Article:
There was a bad fire (everyone got out of the building in time, thankfully. It could have been so much worse!) in the apartment upstairs from mine. We didn't get any fire damage but there was a lot of water and everything smells like smoke. There's a mitigation company handling cleanup and they've been great so far. They got all the water up and wet drywall out quickly, got fans running to dry everything out.

But everything still smells like smoke. I can do a ton of laundry but I'm wondering if there are specific things I can do to clean furniture, especially things like beds and blinds that didn't get wet but still smell of smoke.

Update: we've more or less determined that the mitigation company was not great and hadn't followed through. I worked with my neighbors to hold them accountable and get the place actually cleaned up. As it turned out, they also hadn't fully addressed the water damage and we have had to replace a ton of sheetrock that got moldy. The moral of the story is that your insurance should pay for mitigation but you'll need to make sure they really do do their job.

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    Usually the mitigation company will handle that also. Have you discussed with them? It may also fall into your responsibility. Do you have renter's insurance?
    – jwh20
    Oct 5, 2020 at 17:43
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    The building next to mine burned down, and it smelled VERY strongly afterwards. But, the smell basically dissipated on it's own after a week or two or three. Clean what you can, but don't worry if it still smells a little, that should go away on it's own, and it's likely the smell is still being replenished by the burnt items in proximity; once they strip out the main burnt stuff, the whole block will smell normal. A month later, you could barely tell...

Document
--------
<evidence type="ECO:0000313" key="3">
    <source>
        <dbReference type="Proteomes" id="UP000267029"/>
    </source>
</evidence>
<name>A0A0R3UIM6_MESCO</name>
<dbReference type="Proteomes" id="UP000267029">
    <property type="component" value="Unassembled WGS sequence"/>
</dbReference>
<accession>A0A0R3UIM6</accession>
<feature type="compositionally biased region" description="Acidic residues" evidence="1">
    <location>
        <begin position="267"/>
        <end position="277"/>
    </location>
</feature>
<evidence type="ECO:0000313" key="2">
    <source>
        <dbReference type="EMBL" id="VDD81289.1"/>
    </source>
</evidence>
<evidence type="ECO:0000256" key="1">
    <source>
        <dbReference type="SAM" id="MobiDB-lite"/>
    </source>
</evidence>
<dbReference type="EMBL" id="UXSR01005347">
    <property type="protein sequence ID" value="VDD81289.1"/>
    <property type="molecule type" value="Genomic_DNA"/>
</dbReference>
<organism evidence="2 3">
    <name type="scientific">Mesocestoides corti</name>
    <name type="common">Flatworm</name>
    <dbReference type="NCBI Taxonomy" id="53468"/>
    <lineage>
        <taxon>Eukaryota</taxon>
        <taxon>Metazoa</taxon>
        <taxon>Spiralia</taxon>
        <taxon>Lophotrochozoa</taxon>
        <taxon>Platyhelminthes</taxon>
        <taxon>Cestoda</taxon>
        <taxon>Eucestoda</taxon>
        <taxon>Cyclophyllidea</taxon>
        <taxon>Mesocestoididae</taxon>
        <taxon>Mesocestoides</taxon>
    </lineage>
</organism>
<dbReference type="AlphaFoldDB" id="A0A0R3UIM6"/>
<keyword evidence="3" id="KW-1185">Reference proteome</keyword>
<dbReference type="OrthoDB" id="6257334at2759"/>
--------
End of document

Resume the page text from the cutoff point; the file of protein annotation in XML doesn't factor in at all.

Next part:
– dandavis
    Oct 5, 2020 at 19:02

1 Answer 1


As commented, this is usually part of the mitigation company's deal, as the tools are a bit specialized (serious ozone generators, for one thing) and they may have access to ones a bit more serious than any you may be able to find to rent, as the rental company may not be comfortable with the hazard level of putting those in consumer hands.

Other methods they might use include using the upholstered furniture mode of a typical "rug cleaner" (spray wet solution and vacuum it out, generally with a smaller nozzle for furniture than for a floor.)

  • Added a note, but you were correct: the real issue was that our mitigation company was being very flakey. We are still working with an insurance expediter/advocate to ensure that all of the damage is fully addressed.
    – Amanda
    Jul 12, 2021 at 16:14

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